M.Ed Teacher Education's Topic-Explain concept of teacher education and discuss the objectives of teacher education as given by ncf 2009
Q. Explain concept of Teacher Education and discuss the objectives of Teacher Education as
given by NCF 2009
A Teacher is the custodian of the heritage of mankind and the exclusive appropriator
of new knowledge. In case of India, with the highest age group of individuals under 35years of
age (as of 2011 statistics), traditional teaching techniques are still very much in use. The greatest
problem in Indian Education system is disproportionate Teacher Student Ratio which promotes
route learning and lacks application.
According to the Government of India estimates while 82 per cent of the 20 crore children of the
5-14 age group were in school as per enrolment, nearly 50 per cent of these children drop out
before completing class VIII2. In order that every child is included into the education process the
Right of Children to Free and Compulsory Education Act was passed in 2002. To envision this
Act into reality, India needs 10,00,000 new teachers to be trained every year for the next 15 years,
such that every Indian child receives basic education by 2030.
The story of disproportion continues in case of ratio of Teacher Educators : Student Teachers.
So the quality of Teacher Education in India too has been ineffective, due to lack of
correspondence between social demand for education and proper manpower planning. Thus our
nation is facing two important challenges with respect to education, Teacher shortage and an urgent
need for improvement in Teacher Education Programmes focused on accountability and quality.
Definition of Teacher Education:
As per the National Council of Teacher Education Act, 1993, term Teacher education means:-
‘Programmes of education, research or training for equipping them to teach at pre-primary,
primary, secondary and senior secondary stages in schools, and includes non- formal education,
part-time education, adult education and corresponding education’.
Teacher Education Programme aims at development of teacher as an instrument of social change.
Specific teacher education programmes are necessary for different stages of school education. The
emphasis of each program is quality improvement in school education. Teacher Education in India
is available in the following forms:-
ECE- Early Child Education is a pre-service teacher training program which trains for
teaching age groups 2 to 6 years (1 year course)
D.Ed- Diploma in Education is a pre-service teacher training program developing skills
for teaching children from Std I to Std VIII ( 2 years post XII)
B.Ed- Bachelor in Education is a pre-service teacher training program developing skills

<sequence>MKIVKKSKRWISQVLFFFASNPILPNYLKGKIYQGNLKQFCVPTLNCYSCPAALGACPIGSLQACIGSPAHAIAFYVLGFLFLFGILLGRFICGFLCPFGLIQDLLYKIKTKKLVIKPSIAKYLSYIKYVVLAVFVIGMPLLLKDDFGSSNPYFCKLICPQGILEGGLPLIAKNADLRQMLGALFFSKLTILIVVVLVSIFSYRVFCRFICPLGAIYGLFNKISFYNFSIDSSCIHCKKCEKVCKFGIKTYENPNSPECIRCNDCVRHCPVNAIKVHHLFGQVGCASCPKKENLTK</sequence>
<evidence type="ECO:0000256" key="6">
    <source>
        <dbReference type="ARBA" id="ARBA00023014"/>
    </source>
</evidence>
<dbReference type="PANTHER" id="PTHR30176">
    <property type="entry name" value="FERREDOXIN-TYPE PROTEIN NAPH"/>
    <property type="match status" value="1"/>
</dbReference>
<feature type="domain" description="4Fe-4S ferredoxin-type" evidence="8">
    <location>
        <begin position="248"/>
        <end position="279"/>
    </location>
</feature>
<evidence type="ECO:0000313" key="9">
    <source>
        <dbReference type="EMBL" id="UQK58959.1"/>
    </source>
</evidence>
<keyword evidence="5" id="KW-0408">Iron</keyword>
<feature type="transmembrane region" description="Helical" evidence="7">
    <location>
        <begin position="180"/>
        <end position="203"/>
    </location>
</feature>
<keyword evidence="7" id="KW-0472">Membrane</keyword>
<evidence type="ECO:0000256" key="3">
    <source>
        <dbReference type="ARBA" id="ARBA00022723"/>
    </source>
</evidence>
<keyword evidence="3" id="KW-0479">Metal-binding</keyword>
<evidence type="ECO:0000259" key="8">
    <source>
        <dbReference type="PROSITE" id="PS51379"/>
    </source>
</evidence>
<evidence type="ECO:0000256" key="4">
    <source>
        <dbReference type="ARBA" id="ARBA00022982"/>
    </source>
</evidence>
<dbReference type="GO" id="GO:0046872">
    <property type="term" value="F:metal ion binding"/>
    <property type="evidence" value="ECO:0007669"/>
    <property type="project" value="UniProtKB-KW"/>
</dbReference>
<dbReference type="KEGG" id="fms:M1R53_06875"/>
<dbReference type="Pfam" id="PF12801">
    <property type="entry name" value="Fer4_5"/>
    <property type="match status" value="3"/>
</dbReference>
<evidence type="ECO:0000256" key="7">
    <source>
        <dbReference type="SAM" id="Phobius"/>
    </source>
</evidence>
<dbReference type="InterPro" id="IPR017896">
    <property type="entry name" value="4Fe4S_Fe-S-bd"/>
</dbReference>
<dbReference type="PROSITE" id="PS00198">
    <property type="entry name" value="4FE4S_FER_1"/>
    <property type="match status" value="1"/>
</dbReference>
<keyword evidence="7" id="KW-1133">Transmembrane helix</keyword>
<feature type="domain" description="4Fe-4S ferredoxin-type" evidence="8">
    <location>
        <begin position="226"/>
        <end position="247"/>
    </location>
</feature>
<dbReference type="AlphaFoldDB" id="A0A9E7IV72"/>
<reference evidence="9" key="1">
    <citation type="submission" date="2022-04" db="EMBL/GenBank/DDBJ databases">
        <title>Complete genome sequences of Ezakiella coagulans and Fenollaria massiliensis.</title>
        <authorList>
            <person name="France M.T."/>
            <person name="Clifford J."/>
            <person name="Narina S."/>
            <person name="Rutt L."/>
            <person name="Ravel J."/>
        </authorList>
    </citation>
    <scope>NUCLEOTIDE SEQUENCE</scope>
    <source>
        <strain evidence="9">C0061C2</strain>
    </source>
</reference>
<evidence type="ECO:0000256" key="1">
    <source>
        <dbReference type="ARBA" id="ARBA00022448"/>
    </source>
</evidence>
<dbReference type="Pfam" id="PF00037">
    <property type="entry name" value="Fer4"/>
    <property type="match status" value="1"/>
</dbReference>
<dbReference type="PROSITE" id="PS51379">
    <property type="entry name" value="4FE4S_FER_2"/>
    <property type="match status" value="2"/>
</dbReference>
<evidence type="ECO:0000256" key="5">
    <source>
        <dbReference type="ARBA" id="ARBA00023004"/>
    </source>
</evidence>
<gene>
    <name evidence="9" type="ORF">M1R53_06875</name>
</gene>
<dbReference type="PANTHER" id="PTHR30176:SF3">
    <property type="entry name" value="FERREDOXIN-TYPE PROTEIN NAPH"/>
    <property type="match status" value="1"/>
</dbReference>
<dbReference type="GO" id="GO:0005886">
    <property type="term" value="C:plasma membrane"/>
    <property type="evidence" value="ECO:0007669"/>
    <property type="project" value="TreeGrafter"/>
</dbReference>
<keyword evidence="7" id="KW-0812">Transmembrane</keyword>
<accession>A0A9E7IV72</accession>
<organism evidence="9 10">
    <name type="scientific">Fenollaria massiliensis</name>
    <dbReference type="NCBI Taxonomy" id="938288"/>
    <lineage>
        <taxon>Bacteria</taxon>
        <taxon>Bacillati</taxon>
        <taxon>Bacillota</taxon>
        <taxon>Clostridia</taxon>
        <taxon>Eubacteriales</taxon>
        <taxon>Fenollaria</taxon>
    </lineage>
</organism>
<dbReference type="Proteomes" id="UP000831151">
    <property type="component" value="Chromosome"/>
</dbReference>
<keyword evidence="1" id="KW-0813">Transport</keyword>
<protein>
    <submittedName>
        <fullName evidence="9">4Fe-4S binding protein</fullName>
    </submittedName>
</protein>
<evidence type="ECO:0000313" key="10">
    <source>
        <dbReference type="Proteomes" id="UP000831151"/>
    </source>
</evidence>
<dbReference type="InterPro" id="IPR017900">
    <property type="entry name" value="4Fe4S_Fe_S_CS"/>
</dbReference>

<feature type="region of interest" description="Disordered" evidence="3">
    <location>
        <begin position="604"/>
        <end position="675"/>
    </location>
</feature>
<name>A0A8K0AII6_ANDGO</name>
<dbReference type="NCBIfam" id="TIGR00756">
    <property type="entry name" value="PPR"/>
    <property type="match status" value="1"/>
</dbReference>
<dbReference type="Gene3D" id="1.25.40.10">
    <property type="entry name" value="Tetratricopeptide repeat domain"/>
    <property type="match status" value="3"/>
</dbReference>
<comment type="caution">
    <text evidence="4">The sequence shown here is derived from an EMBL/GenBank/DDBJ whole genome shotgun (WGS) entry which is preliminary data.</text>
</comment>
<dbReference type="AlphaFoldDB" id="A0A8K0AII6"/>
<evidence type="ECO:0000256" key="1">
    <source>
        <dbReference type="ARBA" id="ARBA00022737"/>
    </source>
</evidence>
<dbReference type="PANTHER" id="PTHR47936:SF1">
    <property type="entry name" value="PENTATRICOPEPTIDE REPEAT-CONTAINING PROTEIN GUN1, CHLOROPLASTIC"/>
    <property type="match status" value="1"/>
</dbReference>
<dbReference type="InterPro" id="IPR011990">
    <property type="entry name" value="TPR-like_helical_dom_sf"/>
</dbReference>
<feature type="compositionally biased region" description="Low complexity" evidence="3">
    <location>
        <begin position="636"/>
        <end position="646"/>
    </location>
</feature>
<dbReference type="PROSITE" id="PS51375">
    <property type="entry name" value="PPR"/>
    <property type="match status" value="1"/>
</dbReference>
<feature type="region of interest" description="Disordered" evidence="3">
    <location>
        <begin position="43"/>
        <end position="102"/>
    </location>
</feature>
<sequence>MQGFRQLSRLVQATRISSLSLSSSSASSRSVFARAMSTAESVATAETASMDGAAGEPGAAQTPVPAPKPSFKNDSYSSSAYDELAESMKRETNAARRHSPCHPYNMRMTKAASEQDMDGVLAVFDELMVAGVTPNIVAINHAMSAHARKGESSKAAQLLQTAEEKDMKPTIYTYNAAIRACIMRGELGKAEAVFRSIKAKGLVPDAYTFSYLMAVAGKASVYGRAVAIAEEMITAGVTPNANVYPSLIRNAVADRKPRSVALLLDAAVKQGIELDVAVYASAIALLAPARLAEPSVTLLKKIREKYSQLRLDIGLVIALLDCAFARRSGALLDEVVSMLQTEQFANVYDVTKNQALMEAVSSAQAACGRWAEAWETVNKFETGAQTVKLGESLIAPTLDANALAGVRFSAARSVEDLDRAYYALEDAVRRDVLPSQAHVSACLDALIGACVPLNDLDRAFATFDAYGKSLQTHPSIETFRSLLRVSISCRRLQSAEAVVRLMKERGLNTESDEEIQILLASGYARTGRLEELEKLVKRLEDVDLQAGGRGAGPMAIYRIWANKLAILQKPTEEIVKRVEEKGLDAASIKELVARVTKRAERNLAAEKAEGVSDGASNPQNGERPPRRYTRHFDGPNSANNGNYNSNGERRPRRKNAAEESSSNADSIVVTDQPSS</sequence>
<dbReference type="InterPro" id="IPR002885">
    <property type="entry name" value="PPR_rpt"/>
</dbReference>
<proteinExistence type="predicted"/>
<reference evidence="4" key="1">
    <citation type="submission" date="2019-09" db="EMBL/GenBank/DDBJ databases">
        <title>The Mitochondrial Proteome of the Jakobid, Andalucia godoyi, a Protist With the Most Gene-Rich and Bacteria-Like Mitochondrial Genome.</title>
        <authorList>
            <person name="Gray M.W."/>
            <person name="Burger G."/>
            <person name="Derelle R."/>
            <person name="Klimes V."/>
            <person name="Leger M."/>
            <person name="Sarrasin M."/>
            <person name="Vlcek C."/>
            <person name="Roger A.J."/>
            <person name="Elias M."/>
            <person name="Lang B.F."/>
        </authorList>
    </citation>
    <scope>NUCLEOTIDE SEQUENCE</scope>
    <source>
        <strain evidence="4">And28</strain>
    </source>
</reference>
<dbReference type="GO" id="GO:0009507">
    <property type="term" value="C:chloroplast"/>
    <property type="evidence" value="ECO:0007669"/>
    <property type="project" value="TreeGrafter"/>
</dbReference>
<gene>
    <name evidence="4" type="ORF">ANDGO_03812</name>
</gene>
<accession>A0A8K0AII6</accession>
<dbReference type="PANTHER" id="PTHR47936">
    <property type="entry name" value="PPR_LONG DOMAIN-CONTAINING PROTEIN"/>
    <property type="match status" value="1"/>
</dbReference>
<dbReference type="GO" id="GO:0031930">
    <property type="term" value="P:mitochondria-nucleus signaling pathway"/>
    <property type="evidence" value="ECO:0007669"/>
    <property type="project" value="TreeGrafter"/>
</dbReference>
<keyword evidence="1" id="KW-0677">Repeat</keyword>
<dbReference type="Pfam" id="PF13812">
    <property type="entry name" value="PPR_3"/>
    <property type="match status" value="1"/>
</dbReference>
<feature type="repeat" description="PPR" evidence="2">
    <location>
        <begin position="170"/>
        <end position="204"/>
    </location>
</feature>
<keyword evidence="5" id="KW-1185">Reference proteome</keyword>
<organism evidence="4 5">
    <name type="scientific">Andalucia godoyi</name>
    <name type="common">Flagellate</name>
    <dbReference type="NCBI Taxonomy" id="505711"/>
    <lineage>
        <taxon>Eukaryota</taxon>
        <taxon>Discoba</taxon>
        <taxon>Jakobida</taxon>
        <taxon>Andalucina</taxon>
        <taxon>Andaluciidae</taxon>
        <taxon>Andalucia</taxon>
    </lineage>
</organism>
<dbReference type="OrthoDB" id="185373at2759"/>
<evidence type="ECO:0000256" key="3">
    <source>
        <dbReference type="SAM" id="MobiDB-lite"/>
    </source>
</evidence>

for teaching children from Std V to Std XII ( 1 year program after graduation )
B.Sc/ B.A/B.Ed- four year integrated program
B.Ed through corresponding ( 2 year program through distance learning mode)
M.Ed- Master in Education/ M.A in Education for pre-service teacher training program
developing skills for teacher education. ( 1 year program, provides skills to teach in
D.Ed and B. Ed colleges)
A quality Teacher Education program will adhere to the following Principles:-
Principle One: Conceptual Understanding of Core Knowledge
Definition: The ability of teachers to communicate and solve problems while working with the
central concepts, tools of inquiry, and structures of different principles. For secondary students,
this means developing rich expertise within their chosen discipline.
This set of skills is demonstrated respectively by the ability to:
Set learning goals that reflect command of the subject matter.
Design and implement instruction that develops students' conceptual frameworks.
Interact with learners, providing accurate and in-depth information.
Improve learners' communication and quantitative skills through meaningful
Model effective communication and problem solving.
Principle Two: Reflective Practice
Definition: The ability of teachers to step outside of the experiences that make up teaching and to
analyze and critique the impact of the experiences and contexts from multiple perspectives.
Explain the principles that guide the teaching.
Demonstrate teaching as an inquiry process, collecting and analyzing data about
students' learning and generating plans designed to support student learning.
Entertain multiple perspectives.
Self-assess with / from multiple perspectives.
Collect information through observation of classroom interaction.
Assess learners' development and knowledge.
Use assessment processes appropriate to learning outcomes.
Invite learners to employ multiple approaches, solutions, and diverse pathways to
Principle Three: Teaching for Understanding
Definition: The ability of teachers to draw on their knowledge and frameworksto plan, implement,
and assess effective learning experiences and to develop supportive social and physical contexts
Set clear goals for learning experiences.
Establish suitable classroom routines.
Create a collaborative, supportive social environment.
Help learners articulate their ideas and thinking processes.
Use multiple strategies that engage students in active learning.
Encourage learners to see, questions, and interpret ideas for themselves and their